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  13.  9
    Erik Woody & Henry Szechtman (2007). To See Feelingly: Emotion, Motivation, and Hypnosis. In Graham A. Jamieson (ed.), Hypnosis and Conscious States: The Cognitive Neuroscience Perspective. Oxford University Press 241-255.
  14.  8
    Adrian Burgess (2007). On the Contribution of Neurophysiology to Hypnosis Research: Current State and Future Directions. In Graham A. Jamieson (ed.), Hypnosis and Conscious States: The Cognitive Neuroscience Perspective. Oxford University Press 195-219.
  15.  26
    Ernest L. Rossi & Kathryn L. Rossi (2006). The Neuroscience of Observing Consciousness & Mirror Neurons in Therapeutic Hypnosis. American Journal of Clinical Hypnosis 48 (4):263-278.
  16.  93
    Graham A. Jamieson (ed.) (2007). Hypnosis and Conscious States: The Cognitive Neuroscience Perspective. Oxford University Press.
    The phenomenon of hypnosis provides a rich paradigm for those seeking to understand the processes that underlie consciousness. Understanding hypnosis tells us about a basic human capacity for altered experiences that is often overlooked in contemporary western societies. Throughout the 200 year history of psychology, hypnosis has been a major topic of investigation by some of the leading experimenters and theorists of each generation. Today hypnosis is emerging again as a lively area of research within cognitive (systems level) neuroscience informing (...)
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  17. Graham A. Jamieson & Harutomo Hasegawa (2007). New Paradigms of Hypnosis Research. In Hypnosis and Conscious States: The Cognitive Neuroscience Perspective. Oxford University Press 133-144.
  18. Graham A. Jamieson (2007). Previews and Prospects for the Cognitive Neuroscience of Hypnosis and Conscious States. In Hypnosis and Conscious States: The Cognitive Neuroscience Perspective. Oxford University Press 1-11.
  19. David Spiegel (2005). Multileveling the Playing Field: Altering Our State of Consciousness to Understand Hypnosis: Comment. Contemporary Hypnosis 22 (1):31-33.
     
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  20.  59
    Pierre Rainville, Rrrobert K. Hofbauer, M. Catherine Bushnell, Gary H. Duncan & Donald D. Price (2002). Hypnosis Modulates Activity in Brain Structures Involved in the Regulation of Consciousness. Journal of Cognitive Neuroscience 14 (6):887-901.
  21.  37
    Tim Bayne (2007). Hypnosis and the Unity of Consciousness. In Graham A. Jamieson (ed.), Hypnosis and Conscious States: The Cognitive Neuroscience Perspective. Oxford University Press
    Hypnosis appears to generate unusual—and sometimes even astonishing—changes in the contents of consciousness. Hypnotic subjects report perceiving things that are not there, they report not perceiving things that are there, and they report unusual alterations in the phenomenology of agency. In addition to apparent alterations in the contents of consciousness, hypnosis also appears to involve alterations in the structure of consciousness. According to many theorists—most notably Hilgard—hypnosis demonstrates that the unity of consciousness is an illusion (Hilgard 1977).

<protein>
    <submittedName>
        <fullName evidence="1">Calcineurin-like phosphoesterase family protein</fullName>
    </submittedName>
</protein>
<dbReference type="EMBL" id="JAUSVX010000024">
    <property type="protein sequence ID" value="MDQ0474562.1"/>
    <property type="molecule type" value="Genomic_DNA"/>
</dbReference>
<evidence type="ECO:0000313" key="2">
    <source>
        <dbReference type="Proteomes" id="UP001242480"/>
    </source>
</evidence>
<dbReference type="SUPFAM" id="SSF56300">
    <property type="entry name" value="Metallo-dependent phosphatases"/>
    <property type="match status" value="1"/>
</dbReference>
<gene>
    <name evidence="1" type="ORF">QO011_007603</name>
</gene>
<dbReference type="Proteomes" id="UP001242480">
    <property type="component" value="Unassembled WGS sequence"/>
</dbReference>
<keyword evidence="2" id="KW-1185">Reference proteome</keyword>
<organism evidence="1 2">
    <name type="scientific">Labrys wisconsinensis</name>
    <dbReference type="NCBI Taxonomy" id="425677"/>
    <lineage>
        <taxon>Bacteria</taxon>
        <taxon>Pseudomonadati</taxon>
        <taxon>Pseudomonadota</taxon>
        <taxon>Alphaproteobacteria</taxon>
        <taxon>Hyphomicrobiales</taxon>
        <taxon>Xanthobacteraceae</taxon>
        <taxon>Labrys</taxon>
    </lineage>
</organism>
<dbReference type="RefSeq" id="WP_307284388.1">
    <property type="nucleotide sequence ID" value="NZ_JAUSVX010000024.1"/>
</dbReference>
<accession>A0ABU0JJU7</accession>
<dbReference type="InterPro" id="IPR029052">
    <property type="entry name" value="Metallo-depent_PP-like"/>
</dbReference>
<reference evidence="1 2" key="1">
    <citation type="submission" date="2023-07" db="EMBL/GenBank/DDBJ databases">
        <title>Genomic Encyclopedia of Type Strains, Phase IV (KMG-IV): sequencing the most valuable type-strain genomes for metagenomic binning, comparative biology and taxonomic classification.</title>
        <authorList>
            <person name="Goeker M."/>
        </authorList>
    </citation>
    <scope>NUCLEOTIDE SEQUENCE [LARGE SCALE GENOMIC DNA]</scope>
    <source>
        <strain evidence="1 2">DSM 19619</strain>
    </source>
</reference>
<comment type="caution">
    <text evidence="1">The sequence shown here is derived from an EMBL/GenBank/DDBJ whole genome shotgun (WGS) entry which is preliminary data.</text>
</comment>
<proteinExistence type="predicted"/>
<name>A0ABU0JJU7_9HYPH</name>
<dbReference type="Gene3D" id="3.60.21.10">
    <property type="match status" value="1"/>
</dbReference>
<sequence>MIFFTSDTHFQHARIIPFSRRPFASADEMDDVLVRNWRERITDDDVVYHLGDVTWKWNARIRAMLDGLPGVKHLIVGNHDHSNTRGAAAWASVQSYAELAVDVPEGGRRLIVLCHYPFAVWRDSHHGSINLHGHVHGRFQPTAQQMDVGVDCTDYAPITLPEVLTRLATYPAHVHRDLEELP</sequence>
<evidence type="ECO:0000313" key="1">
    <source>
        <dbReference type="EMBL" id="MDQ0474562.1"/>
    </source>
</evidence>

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  22.  5
    David Rosenhan & Perry London (1963). Hypnosis in the Unhypnotizable: A Study in Rote Learning. Journal of Experimental Psychology 65 (1):30.
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  23.  4
    B. Jack White, Richard D. Alter, Mark E. Snow & D. Eugene Thorne (1968). Use of Instructions and Hypnosis to Minimize Anchor Effects. Journal of Experimental Psychology 77 (3p1):415.
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  24.  4
    A. Jenness & R. C. Hackman (1938). Salivary Secretion During Hypnosis. Journal of Experimental Psychology 22 (1):58.
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  25.  2
    J. P. Das (1958). Conditioning and Hypnosis. Journal of Experimental Psychology 56 (2):110.
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  26.  2
    F. W. Hibler (1940). An Experimental Investigation of Negative After-Images of Hallucinated Colors in Hypnosis. Journal of Experimental Psychology 27 (1):45.
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  27.  3
    J. W. Nygard (1939). Cerebral Circulation Prevailing During Sleep and Hypnosis. Journal of Experimental Psychology 24 (1):1.
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  28. Joseph Margolis & Clorinda G. Margolis (1979). The Theory of Hypnosis and the Concept of Persons. Behaviorism 7 (2):97-111.
  29. Imants Baruss (2003). Hypnosis. In Alterations of Consciousness: An Empirical Analysis for Social Scientists. American Psychological Association 107-133.
     
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  30. Fulvio Marone (2002). Suggestions From the Unconscious: Freud, Hypnosis, and the Mind-Body Problem. In Gertrudis Van de Vijver & Filip Geerardyn (eds.), The Pre-Psychoanalytic Writings of Sigmund Freud. Karnac Books 226-232.
  31.  2
    Vince Polito, Amanda J. Barnier & Erik Z. Woody (2013). Developing the Sense of Agency Rating Scale (SOARS): An Empirical Measure of Agency Disruption in Hypnosis. Consciousness and Cognition 22 (3):684-696.